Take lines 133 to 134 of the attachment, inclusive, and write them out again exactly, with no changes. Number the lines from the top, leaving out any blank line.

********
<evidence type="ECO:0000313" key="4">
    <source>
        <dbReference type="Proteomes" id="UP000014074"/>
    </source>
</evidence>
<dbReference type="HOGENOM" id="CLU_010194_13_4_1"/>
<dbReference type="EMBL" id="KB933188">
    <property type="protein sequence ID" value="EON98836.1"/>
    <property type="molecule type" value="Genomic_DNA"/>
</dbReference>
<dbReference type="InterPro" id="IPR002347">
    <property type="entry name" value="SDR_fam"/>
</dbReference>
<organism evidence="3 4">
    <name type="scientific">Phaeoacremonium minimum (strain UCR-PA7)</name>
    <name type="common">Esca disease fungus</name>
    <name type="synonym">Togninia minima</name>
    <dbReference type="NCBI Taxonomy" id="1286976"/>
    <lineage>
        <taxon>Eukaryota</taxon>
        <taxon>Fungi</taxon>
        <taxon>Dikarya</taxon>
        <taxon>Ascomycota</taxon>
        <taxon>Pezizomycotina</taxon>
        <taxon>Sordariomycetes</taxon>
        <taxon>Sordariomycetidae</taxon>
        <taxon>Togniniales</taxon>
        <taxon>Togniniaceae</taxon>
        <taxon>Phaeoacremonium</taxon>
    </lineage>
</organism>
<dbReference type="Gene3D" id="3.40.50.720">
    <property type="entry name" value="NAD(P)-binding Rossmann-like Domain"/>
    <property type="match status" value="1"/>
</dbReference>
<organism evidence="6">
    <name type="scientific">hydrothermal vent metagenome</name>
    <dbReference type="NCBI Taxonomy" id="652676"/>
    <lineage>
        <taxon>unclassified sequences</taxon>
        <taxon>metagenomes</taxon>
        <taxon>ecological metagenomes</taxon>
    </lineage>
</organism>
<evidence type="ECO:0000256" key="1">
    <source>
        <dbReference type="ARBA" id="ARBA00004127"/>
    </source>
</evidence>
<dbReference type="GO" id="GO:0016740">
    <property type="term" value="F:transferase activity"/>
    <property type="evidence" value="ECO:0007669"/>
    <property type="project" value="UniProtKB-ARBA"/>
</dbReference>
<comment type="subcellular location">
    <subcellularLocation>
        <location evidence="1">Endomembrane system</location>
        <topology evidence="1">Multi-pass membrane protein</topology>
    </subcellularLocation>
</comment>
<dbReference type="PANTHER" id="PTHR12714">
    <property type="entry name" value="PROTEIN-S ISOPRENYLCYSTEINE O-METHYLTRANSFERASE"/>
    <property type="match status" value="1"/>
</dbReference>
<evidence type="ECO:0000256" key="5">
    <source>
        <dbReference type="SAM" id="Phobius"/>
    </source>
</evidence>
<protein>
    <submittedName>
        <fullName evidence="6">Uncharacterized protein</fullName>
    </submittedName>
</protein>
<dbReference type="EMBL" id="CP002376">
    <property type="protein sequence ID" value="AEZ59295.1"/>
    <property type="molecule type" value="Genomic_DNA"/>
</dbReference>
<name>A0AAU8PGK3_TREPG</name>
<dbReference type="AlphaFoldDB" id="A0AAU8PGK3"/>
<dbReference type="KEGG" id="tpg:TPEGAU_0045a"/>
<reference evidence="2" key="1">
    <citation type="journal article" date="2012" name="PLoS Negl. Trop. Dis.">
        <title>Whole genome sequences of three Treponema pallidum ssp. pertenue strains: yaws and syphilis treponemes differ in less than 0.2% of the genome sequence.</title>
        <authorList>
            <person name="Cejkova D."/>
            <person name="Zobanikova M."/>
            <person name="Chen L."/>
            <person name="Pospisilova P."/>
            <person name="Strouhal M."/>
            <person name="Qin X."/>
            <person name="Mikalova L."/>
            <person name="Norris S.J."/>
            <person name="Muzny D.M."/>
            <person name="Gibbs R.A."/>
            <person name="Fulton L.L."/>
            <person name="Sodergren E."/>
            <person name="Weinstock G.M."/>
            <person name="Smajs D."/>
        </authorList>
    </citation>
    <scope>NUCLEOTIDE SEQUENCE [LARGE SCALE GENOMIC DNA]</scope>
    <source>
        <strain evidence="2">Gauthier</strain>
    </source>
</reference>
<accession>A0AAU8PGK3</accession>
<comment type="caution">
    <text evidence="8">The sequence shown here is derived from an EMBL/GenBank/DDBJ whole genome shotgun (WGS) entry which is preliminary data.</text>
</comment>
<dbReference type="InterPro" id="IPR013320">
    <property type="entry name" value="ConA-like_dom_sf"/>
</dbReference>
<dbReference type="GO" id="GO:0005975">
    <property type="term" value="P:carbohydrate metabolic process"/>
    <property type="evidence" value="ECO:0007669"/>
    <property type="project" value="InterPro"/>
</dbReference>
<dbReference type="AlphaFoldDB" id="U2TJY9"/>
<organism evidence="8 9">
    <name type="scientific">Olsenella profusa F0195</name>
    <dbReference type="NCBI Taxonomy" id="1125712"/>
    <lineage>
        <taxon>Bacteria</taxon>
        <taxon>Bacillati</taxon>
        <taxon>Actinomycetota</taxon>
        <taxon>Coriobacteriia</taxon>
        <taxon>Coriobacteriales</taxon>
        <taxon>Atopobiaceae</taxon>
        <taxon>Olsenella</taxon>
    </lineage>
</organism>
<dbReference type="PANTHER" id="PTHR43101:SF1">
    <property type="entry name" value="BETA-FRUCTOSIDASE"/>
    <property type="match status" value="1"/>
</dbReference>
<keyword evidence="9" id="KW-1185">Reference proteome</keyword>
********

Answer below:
<dbReference type="PANTHER" id="PTHR43101:SF1">
    <property type="entry name" value="BETA-FRUCTOSIDASE"/>